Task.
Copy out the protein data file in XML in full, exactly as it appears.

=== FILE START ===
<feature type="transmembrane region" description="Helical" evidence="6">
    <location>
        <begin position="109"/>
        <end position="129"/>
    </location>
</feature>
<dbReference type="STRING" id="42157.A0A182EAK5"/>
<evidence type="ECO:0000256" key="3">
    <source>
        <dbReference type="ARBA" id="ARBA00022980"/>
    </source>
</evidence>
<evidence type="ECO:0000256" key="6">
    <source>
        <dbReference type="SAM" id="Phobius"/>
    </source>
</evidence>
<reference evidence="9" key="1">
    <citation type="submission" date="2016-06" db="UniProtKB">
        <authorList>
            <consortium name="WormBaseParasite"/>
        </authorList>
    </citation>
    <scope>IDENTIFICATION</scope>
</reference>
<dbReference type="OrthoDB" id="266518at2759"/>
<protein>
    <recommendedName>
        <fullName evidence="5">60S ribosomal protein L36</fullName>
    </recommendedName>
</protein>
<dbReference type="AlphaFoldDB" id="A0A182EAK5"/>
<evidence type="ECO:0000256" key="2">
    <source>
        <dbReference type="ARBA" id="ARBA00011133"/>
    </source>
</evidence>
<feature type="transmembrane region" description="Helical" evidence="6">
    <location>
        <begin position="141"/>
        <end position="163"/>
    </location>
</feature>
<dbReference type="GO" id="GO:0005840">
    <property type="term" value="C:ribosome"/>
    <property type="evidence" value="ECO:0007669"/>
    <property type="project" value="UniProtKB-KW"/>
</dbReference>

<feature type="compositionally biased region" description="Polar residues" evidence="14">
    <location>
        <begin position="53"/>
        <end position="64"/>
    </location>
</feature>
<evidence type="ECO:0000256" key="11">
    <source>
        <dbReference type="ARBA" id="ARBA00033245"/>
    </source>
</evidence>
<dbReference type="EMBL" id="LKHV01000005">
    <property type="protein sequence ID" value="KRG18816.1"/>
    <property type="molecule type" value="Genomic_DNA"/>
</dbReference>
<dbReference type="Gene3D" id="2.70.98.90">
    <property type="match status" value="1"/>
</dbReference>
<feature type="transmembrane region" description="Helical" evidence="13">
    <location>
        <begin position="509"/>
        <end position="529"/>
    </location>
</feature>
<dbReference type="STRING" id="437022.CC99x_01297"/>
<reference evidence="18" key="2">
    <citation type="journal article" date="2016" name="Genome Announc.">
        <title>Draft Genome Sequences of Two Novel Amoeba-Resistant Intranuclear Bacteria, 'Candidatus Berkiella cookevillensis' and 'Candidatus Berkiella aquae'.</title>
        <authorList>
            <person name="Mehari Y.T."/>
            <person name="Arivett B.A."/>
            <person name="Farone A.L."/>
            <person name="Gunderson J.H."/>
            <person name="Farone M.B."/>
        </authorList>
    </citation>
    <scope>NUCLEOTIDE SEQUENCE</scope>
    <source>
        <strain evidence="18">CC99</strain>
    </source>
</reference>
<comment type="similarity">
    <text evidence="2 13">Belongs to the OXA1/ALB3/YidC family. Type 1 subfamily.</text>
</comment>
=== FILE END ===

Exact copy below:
<feature type="transmembrane region" description="Helical" evidence="6">
    <location>
        <begin position="109"/>
        <end position="129"/>
    </location>
</feature>
<dbReference type="STRING" id="42157.A0A182EAK5"/>
<evidence type="ECO:0000256" key="3">
    <source>
        <dbReference type="ARBA" id="ARBA00022980"/>
    </source>
</evidence>
<evidence type="ECO:0000256" key="6">
    <source>
        <dbReference type="SAM" id="Phobius"/>
    </source>
</evidence>
<reference evidence="9" key="1">
    <citation type="submission" date="2016-06" db="UniProtKB">
        <authorList>
            <consortium name="WormBaseParasite"/>
        </authorList>
    </citation>
    <scope>IDENTIFICATION</scope>
</reference>
<dbReference type="OrthoDB" id="266518at2759"/>
<protein>
    <recommendedName>
        <fullName evidence="5">60S ribosomal protein L36</fullName>
    </recommendedName>
</protein>
<dbReference type="AlphaFoldDB" id="A0A182EAK5"/>
<evidence type="ECO:0000256" key="2">
    <source>
        <dbReference type="ARBA" id="ARBA00011133"/>
    </source>
</evidence>
<feature type="transmembrane region" description="Helical" evidence="6">
    <location>
        <begin position="141"/>
        <end position="163"/>
    </location>
</feature>
<dbReference type="GO" id="GO:0005840">
    <property type="term" value="C:ribosome"/>
    <property type="evidence" value="ECO:0007669"/>
    <property type="project" value="UniProtKB-KW"/>
</dbReference>

<feature type="compositionally biased region" description="Polar residues" evidence="14">
    <location>
        <begin position="53"/>
        <end position="64"/>
    </location>
</feature>
<evidence type="ECO:0000256" key="11">
    <source>
        <dbReference type="ARBA" id="ARBA00033245"/>
    </source>
</evidence>
<dbReference type="EMBL" id="LKHV01000005">
    <property type="protein sequence ID" value="KRG18816.1"/>
    <property type="molecule type" value="Genomic_DNA"/>
</dbReference>
<dbReference type="Gene3D" id="2.70.98.90">
    <property type="match status" value="1"/>
</dbReference>
<feature type="transmembrane region" description="Helical" evidence="13">
    <location>
        <begin position="509"/>
        <end position="529"/>
    </location>
</feature>
<dbReference type="STRING" id="437022.CC99x_01297"/>
<reference evidence="18" key="2">
    <citation type="journal article" date="2016" name="Genome Announc.">
        <title>Draft Genome Sequences of Two Novel Amoeba-Resistant Intranuclear Bacteria, 'Candidatus Berkiella cookevillensis' and 'Candidatus Berkiella aquae'.</title>
        <authorList>
            <person name="Mehari Y.T."/>
            <person name="Arivett B.A."/>
            <person name="Farone A.L."/>
            <person name="Gunderson J.H."/>
            <person name="Farone M.B."/>
        </authorList>
    </citation>
    <scope>NUCLEOTIDE SEQUENCE</scope>
    <source>
        <strain evidence="18">CC99</strain>
    </source>
</reference>
<comment type="similarity">
    <text evidence="2 13">Belongs to the OXA1/ALB3/YidC family. Type 1 subfamily.</text>
</comment>